In fact I watch a lot of MONO DVDs. I don't see any reason to not watch a movie based on the soundtrack. In fact, I would do the opposite, if the movie was originally 2.0 and was remixed to 5.1 or better - I will almost always watch the original version.
It's sad if you can't enjoy a movie or TV show because it doesn't fill up your speakers.
Enjoy the movie for what it is, not for how pretty it looks or sounds on DVD (Well, at least if it's a well done DVD. Don't avoid cleaned up mono tracks! Love mono like it's your best friend!)
I'll actually listen to 5.1 remixes if they're done well. I've found the remixes on Some Like It Hot and Gone With The Wind are pretty boring, so I stick with the mono. However, the 5.1 mixes for Singin' In The Rain and Snow White are wonderful!
Nope, if the movie was made in Mono or 2.0 I won't mind watching it that way with DPL2. But if a 5.1/DTS Track is available, I will use it.
As for the argument that remixing a soundtrack violates integrity in the same way as P&S, I'd say that if classic movies were made in mono (Or 2.0) it was mostly because back then, there was no such thing as surround sound. I doubt there are any movies that uses mono or stereo sound deliberatly with no intention from the filmake for the movie to be heard in surround. I don't think kicking in DPL2 would reduce the intended effect.
And also, one of my DVDs has a problem on the 5.1 track and that the 2.0 track (With DPL2) sounds better! Given that this movie (Black Swan (2002) - Not to confuse with the 1942 Movie of the same name, it's not a remake BTW) is a low budget independant film, I would not be surprised that it was originally made in 2.0 and that they put a 5.1 track on the disk just because 5.1 sound sells more DVDs I suppose. Also another positive point for that movie is that it supports Pan&Scan On The Fly (And even mentions it on the case)
Years ago I picked up the "How the West Was Won" DVD from my local library. I owned the laserdisc, which had a Dolby Surround mix-down of the original 7-channel mix. I had figured for the 'new DVD format' MGM (now distributed by WB) would now tack on a 5.1 down-mix of the original 7 channel master, which is still in good shape. Finally I could hear the discrete multi-channel audio of HTWWW in my own home. NOPE.. Same old 2-channel audio mixdown. The video looked close to my LD.. so I passed.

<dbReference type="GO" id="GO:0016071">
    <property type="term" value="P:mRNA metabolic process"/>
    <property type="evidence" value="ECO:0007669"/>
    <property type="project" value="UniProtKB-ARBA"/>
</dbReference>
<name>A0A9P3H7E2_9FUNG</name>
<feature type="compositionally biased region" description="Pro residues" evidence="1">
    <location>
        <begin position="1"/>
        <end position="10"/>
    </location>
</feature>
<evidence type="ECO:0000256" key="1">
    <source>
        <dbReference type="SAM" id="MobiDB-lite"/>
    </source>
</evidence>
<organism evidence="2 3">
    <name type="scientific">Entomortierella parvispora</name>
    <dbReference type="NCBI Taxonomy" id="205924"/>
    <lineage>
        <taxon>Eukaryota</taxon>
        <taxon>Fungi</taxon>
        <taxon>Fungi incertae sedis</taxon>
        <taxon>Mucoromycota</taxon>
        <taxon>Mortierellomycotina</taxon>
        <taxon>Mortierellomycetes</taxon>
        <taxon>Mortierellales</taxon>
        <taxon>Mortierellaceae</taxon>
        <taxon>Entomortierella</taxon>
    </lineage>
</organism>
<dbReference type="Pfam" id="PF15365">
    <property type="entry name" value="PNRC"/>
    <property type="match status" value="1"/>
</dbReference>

C'mon there have got to be some movies that have a 2.0 or stereo track that you are just waiting for them to re-master in 5.1 or something. I for one can't wait for a newly remastered Blade Runner in 5.1. I haven't bought the existing dvd for this reason. But will I buy a movie in mono or stereo or 2.0 if I know most likely there will never be a remaster in 5.1 or better? Yeah, sure.
I held off buying Fright Night a number of times because of the 2.0 audio, but only because I knew that there was a 5.1 mix in Germany. Eventually gave in.
I admit to a small feeling of disappointment when a DVD I want is only 2.0. But that's mostly because the 5.1 setup is still a novelty to me and I want to experience a full effect whenever I watch a movie.
Nope. Besides a good stereo mix can almost always sound better than mediocre 5.1 up mix, not to mention that you can generally play stereo at reference and not suffer severe hearing loss (I'm exaggerating). for example, City Lights PCM stereo track.
on a similar note, I discovered first hand (for the first time) what people mean when they say a well mastered CD. I popped in a CD I'd gotten to like when I was away at school, and turned it on to play in the background while I did something else. Since my sisters had fiddled with the settings, I didn't realize that for the first time the settings were correct for CD playing and had been defaulting to one of the reciever sound modes (which it confusingly called standard, a sort of 2 channel only pro logic), this was essentially the first time I listened to a CD on a good sound set up without processing, and it was amazing! I actually stopped what I was doing and just sat down and Listened, floored at how incredibly good it sounded.
What if Lord Of The Rings: Extended only had a 192 kbps Dolby 2.0 stereo mix?
No, seriously, for certain older films, a DD 5.1/DTS 5.1 remix can be interesting. The best part about it is usually the higher bit-rate and 448 kbps of the Dolby 5.1, rather than the reconfiguring of the tracks to surround. In short, more 'kick'. Or 'punch'. Or...
But for older, non-surround films, originally presented in mono or 2-track stereo ect, Dolby 2.0 is absolutely fine.
I heard the HOW THE WEST WAS WON mixdown may be missing tracks 2 and 4.
The title is mastered from heavily cropped 35MM elements and needs to be redone from the three-panel elements (in good shape--a new print was recently struck for showing in September at the Cinerama Dome in Hollywood).
Joe Caps here is pretty upset that Universal just released THOROUGHLY MODERN MILLIE as well as some Fox CinemaScope titles in 2 channel mixdowns instead of the 4.0 originals.